The subordination of logic to dogma and its use in organizing societies is a old tradition. It gets people across desserts, oceans, and helps individuals process grief and the unfathomable concept of infinity. It is a human trait as ingrained as circling three times before bedding in a dog. Yet this kind of thinking is also used to demonize the poor, write off the sick, and rationalize the unemployed. It is extended into contempt for anything for the public good that comes from taxes -clean water, safe roads, national rail, public health, education and safety. It sanctifies success defined as wealth and therefore denigrates anything that might take away from that wealth.

In our still free society, one’s success is the result of not only hard work, but favorable circumstances, good health, and the support of people who were midwives to the success -the family and community that nurtured the individual and the society that provided the fertile ground for success. It’s the good plumbing that provided fresh water for excellent development. It’s the public safety provided community police and fire departments. It is the critical mass of excellent citizens that allow for success and justice. I think that is the message of the OWS protesters, that the people who get tasty morsels flown in for them not get protections at the cost of the people making it possible.

I wish for the new year the restoration of reason and clear thinking guided not by desire for retribution or a return to a past that never really was. I want an America where everyone has available all the opportunities while being good citizens and supporting the community, state, and country that allowed that to happen.

The Agony and the Ecstasy

The Agony and the Ecstasy was my favorite dish at a stylish Japanese restaurant on the Upper West Side during the ‘90’s and has stayed with me since that time as a short hand description for living. As a dish, it was tarted up with wasabi and overpriced Tokyo style curry poured onto rice, but as a metaphor, is aptly descriptive of my life as a constant outsider. What curry and wasabi agony that was offered by the dish was paired well with the moderately ecstatic Asian sweet potato humming nicely with some carrots, interposed by the mediating beef, its fat and broth filling out the dish. It was a particularly nasty looking green which gave it the look of Star Trek food, the kind that would give Scotty and McCoy fits when offered by alien dignitaries.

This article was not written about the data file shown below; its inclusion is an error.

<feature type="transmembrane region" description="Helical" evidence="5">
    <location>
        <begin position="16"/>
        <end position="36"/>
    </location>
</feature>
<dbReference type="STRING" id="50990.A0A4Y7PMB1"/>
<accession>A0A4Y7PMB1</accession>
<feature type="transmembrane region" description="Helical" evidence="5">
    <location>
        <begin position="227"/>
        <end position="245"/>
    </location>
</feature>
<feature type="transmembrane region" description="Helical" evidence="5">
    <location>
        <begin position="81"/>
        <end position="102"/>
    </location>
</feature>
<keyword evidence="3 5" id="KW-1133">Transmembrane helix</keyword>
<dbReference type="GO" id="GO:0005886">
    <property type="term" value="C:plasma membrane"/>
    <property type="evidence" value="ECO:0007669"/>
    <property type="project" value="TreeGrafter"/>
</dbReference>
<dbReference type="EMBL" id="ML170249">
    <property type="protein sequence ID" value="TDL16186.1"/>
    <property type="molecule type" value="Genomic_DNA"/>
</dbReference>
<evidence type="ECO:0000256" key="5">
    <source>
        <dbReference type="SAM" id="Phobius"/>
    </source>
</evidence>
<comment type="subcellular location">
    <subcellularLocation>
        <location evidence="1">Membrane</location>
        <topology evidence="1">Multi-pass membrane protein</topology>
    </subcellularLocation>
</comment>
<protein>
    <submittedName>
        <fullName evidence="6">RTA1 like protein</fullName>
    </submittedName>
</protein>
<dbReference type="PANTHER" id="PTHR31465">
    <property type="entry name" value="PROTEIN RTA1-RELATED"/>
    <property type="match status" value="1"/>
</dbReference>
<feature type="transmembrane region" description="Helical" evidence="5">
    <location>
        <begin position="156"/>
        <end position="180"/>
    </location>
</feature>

One of the habits that I have is that if I like a particular dish at a restaurant, I get stuck on it and will only order that same dish over and over again. The corollary to this rule is that after about two years, I stop going. Two years is about when I get tired of it. As I had mentioned in prior posts, the half life of human desire is about six months. In two years, whatever passion I had for the dish drops by four half lives or over 90%. Without a meaningful change in the dish, the natural refractoriness of my dopamine receptors kicks in –refractoriness refers to a nerves inability to give off the same intensity of signals if used again and again. The dish, once ambrosia becomes sawdust.

I am ecstatic when reveling in the new. I like the new car smell on the latest gadgets as they come out of their box, and figuring out the essence of a new surgical procedure has that same allure. New people, new surroundings, new foods –this is what gets me going. Of course, life wouldn’t be what it is without the agonies, and I engage these with the conviction that no matter how overwhelming the circumstances, brain chemistry dictates that the intensity of feelings on the agony side of things will wane too. All bleeding stops eventually, we say in the OR. So it is that life change takes about two years to settle into a steady state. A new job, a new relationship, fresh grief – any life change takes about 2 years to reach a digestible state. It took Tiger Woods two years to win again after all.

Which makes you think about marriages and how they survive romantic love. The old coffee machine that we got on our wedding day lived with us for the past 17 years. It was a Krups combination drip brew and cappuccino maker. My wife, Jennifer, says it was a metaphor for our marriage. At the start, we kept a variety of beans to grind fresh for every pot, occasionally making espresso and cappuccino, but eventually, we settled on cans of Melita Classic, which we found to be a superior ready to brew grind. At about year 7, I broke the pot, but Jen found a replacement. Two years ago, the heating element broke, but Jen managed to find a source for spare parts and she performed the necessary surgery on it to repair it. It was this year she realized that our coffee was not as good as it used to be after she tried the coffee that came out of our friends very expensive European coffee maker, and it was it some sadness we are saying goodbye to the old machine –the new one arrived from Amazon. It’s letting go of the past, accepting change, and anticipating the new that is both agonizing yet full of hope. Marriages, by definition, are rife with moments of agony and ecstasy, but when faced together with your partner, they become surmountable.

If I am to escape the fate of the old coffee maker, I have to actively engage, fearlessly renew, and aggressively freshen. Sophomore slumps are the result of passivity and laziness of the mind. Looking back on seventeen years of marriage, I can see that at some point, I was a drip coffee maker, once shiny and new, but now I am a fully automatic, self cleaning espresso machine, slightly used, but perfectly serviceable. Ciao.